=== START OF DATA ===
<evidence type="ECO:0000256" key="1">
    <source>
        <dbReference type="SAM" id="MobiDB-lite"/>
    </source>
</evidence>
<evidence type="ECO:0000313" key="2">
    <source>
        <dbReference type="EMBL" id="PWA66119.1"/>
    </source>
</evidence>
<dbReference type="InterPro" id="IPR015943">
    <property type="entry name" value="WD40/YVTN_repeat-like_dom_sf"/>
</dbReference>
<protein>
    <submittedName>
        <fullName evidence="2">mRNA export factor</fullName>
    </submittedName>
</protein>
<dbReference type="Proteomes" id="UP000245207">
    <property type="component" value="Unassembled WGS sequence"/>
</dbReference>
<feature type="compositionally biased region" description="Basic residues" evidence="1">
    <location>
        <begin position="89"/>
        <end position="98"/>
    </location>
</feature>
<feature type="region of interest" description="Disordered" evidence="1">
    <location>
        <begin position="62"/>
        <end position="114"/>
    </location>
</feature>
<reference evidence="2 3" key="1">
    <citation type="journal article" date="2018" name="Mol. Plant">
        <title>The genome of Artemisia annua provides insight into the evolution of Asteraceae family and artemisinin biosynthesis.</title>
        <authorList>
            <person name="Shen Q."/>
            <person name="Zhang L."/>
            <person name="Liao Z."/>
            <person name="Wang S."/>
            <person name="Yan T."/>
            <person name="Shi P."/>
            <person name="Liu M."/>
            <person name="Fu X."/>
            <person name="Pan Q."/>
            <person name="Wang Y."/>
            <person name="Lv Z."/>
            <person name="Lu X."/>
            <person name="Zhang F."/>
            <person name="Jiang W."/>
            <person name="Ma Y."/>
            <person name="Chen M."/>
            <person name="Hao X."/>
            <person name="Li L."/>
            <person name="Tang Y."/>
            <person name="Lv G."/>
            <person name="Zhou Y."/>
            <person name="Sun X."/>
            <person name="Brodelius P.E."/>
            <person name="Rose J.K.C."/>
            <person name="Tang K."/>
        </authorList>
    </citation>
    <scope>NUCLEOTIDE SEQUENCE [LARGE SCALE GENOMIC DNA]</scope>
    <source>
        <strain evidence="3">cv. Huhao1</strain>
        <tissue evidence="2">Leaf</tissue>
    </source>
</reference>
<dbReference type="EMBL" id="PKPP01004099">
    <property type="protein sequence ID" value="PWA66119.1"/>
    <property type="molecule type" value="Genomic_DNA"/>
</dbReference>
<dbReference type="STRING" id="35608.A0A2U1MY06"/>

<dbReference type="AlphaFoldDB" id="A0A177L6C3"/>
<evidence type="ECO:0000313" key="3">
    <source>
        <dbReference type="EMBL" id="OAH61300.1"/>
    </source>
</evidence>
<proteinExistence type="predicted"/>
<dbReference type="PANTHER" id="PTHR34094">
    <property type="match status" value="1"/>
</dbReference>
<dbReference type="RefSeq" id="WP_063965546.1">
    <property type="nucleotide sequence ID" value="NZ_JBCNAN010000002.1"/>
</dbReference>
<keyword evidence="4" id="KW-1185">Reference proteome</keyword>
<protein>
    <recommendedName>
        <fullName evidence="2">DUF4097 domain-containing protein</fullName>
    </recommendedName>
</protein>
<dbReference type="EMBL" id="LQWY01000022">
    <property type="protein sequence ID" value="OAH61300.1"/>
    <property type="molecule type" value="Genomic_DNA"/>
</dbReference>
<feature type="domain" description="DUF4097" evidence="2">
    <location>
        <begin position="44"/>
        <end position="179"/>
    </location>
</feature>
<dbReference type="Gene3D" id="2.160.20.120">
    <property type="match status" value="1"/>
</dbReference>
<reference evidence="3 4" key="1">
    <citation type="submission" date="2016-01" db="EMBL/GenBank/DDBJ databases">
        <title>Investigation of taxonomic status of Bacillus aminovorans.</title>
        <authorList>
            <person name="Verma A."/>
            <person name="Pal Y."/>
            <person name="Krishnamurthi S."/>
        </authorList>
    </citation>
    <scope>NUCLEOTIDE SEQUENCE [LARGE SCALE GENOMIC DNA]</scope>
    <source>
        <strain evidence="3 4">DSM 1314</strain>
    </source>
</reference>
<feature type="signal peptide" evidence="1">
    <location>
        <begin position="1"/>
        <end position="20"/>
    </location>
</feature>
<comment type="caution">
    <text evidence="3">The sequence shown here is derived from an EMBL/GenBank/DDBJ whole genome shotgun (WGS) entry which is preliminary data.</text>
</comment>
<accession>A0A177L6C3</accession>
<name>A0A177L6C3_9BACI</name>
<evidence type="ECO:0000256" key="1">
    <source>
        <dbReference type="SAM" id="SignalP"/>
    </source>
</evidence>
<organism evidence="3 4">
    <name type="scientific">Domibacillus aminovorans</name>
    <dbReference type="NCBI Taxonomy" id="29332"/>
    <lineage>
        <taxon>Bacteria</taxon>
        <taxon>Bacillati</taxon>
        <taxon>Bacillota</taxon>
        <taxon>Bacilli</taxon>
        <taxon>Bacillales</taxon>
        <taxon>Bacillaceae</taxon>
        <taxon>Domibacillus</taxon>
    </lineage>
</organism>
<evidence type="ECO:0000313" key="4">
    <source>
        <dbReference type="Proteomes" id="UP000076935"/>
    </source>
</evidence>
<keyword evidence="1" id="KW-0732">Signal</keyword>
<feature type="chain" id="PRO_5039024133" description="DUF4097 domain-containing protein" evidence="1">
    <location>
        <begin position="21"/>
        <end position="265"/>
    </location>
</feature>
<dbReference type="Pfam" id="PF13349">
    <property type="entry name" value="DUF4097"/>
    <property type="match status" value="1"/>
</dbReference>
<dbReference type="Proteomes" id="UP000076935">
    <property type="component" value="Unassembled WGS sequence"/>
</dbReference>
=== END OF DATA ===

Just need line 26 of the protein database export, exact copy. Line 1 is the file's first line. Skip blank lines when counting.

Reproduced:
    </location>